At the Laundromat

June 13th, 2007 by Editor B

Upon our return to New Orleans, we had a bit of laundry to do, so I made my way to a nearby laundromat. This place was flooded, but it finally re-opened during our absence. The proprietor was hanging out in front, listening to Earth, Wind & Fire with his dog. I congratulated him on his renovation. We got to talking and eventually he offered me a cold beer. Then he offered me the remainder of a marijuana cigarette. Then a cop came out of the laundromat and stood next to me. I was nervous, but played it cool, and nothing happened. I guess this is the city’s way of saying, “Welcome back to New Orleans.”

For the record, drinking a can of beer on the street is legal here. Marijuana is not, but believe me when I say that marijuana is not the problem drug here. Heroin, cocaine and, yes, alcohol are our big problems. Maybe crystal meth too.

In the past I would have found this experience amusing and even charming, fodder for a good story. I still feel that way, sort of, but I’m also a little unsettled by the whole experience. Part of me wants to say, “This is why I love New Orleans.” But part of me also wants to say, “This is highly dysfunctional.” I’m caught between these two contradictory responses, and I don’t know how I feel. I can’t find the dividing line anymore.

As a rule I don’t like to drink beer in the morning but in this case I made an exception.

20 Responses to “At the Laundromat”

  1. Carmen Says:

    Positively Vulcan.

  2. Mark Folse Says:

    You haven’t been here long enough to remember shopping at schwegman’s on Gentilly Road. You could pick up a Schwegman’s beer at the snack bar and sip-and-shop any time of day.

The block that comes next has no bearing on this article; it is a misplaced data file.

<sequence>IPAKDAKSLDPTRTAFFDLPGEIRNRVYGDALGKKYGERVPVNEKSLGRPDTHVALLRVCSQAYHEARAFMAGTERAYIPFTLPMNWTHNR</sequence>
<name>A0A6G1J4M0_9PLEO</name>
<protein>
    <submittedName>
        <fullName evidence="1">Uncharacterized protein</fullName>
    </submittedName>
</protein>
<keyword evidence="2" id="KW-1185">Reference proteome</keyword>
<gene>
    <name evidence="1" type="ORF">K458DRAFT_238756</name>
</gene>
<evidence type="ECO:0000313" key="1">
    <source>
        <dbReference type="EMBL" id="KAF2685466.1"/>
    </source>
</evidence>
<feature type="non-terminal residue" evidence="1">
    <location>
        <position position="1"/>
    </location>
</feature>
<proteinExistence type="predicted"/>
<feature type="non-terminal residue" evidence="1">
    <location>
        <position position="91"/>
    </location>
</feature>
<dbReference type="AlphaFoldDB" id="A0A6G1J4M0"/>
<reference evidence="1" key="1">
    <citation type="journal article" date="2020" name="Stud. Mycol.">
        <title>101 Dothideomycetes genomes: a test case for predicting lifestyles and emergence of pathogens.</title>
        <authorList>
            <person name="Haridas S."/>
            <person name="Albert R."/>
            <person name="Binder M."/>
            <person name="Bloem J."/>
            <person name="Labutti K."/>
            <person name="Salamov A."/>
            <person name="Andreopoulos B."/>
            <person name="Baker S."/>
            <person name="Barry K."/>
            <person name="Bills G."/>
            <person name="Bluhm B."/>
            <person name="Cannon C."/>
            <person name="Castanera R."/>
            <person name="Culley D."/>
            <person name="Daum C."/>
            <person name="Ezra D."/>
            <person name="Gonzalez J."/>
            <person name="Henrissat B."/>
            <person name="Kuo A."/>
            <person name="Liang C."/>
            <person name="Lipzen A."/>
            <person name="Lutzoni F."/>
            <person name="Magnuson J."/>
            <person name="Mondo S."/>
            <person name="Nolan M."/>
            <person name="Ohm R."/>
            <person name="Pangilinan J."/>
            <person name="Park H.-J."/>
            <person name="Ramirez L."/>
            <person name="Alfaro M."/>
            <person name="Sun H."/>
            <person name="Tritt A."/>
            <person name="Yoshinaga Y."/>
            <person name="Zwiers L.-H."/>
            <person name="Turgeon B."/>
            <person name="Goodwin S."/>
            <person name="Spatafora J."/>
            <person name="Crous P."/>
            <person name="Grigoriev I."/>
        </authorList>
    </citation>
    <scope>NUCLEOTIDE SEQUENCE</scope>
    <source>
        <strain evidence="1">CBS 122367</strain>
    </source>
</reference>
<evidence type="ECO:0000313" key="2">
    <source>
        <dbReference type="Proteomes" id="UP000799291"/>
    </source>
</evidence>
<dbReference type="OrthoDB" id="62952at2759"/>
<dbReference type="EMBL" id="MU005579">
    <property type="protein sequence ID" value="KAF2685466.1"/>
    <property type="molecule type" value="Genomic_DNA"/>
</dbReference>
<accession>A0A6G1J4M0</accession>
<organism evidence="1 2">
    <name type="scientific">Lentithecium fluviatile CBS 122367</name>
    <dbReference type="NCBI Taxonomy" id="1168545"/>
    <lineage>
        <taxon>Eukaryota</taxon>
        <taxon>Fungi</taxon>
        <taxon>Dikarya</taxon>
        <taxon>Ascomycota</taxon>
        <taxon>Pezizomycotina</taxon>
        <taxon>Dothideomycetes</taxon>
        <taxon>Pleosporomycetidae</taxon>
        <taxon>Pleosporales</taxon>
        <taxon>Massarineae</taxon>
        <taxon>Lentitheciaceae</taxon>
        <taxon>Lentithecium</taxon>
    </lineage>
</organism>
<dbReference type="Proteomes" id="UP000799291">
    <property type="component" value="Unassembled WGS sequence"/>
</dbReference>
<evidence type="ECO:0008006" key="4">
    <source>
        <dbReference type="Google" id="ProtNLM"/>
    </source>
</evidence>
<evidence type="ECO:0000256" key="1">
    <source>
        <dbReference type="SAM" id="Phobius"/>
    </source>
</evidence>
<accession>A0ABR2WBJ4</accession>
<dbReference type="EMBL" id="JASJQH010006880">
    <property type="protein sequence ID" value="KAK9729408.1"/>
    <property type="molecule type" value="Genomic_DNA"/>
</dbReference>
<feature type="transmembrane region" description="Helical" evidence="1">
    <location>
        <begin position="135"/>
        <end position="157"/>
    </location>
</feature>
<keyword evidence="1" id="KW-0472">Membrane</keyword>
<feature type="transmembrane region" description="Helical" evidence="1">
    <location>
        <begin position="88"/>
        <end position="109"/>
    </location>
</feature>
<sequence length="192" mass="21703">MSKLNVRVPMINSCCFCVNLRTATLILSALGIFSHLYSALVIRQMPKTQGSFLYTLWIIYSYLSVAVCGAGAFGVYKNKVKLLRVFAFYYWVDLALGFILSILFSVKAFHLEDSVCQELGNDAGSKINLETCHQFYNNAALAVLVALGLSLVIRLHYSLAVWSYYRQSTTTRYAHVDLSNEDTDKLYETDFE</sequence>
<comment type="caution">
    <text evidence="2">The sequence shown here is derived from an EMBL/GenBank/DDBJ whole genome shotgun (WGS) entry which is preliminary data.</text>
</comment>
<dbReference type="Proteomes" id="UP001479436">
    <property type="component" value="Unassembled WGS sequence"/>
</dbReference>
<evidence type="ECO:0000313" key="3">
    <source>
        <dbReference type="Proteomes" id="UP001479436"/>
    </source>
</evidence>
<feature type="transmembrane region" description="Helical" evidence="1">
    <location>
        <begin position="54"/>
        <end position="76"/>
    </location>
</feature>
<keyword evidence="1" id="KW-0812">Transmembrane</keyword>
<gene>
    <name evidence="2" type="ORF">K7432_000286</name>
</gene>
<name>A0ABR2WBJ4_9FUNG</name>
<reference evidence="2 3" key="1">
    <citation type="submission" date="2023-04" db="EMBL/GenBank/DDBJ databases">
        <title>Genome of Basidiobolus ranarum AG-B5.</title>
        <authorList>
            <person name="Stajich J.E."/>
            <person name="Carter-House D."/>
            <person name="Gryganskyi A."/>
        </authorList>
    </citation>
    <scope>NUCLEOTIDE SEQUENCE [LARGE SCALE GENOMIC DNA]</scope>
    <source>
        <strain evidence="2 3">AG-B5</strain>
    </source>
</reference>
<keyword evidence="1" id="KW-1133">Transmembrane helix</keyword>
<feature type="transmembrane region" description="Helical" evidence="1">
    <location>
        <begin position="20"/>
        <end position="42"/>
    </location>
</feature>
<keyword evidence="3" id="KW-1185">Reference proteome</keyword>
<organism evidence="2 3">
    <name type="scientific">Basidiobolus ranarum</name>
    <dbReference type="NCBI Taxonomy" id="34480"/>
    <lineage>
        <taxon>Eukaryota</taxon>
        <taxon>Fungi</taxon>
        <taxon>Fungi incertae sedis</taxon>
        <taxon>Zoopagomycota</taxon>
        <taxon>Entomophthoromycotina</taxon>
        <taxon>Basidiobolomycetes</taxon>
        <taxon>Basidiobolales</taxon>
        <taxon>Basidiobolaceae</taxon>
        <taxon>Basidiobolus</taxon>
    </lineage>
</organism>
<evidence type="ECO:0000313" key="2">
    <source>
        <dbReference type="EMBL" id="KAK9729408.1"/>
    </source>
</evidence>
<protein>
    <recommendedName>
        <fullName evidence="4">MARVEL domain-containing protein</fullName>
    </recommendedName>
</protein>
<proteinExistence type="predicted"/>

3. swampwoman Says:

    I am amazed you didn’t end up at Tulane and Broad – folks that do the same thing on the neutral ground outside Tipitina’s always seem to be hauled downtown.

    Until 24 access to liquor is restricted, I don’t think the illegal substance problem in New Orleans will ever resolve – and I don’t see restricted alcohol purchases happening anytime in the future. Restricted alcohol access is not the be all, end all of curbing illegal drug use in New Orleans, but it is part of the problem promoting easy access to mind altering substances.

    Then again, who was it that wrote that humans have a natural tendency to pursue altered consciousness, insert intoxicant of choice?

    just random musings…

  4. Mitraillette Says:

    I grew up here, and I remember when I was a little kid my grandpa took me to the lower 9th bars with him in the afternoons. I’d just sit on a stool with a coloring book while all the gritty old Cajun-Irish men got drunk. Good times.

  5. jeffrey Says:

    If I read “restricting access to (any substance)” and “the answer” in another sentence, I am going to wretch. Restricting personal freedom does not improve anyone’s quality of life. The freaking Puritans need to get over this crap before the city becomes permanently unlivable.

  6. Cade Roux Says: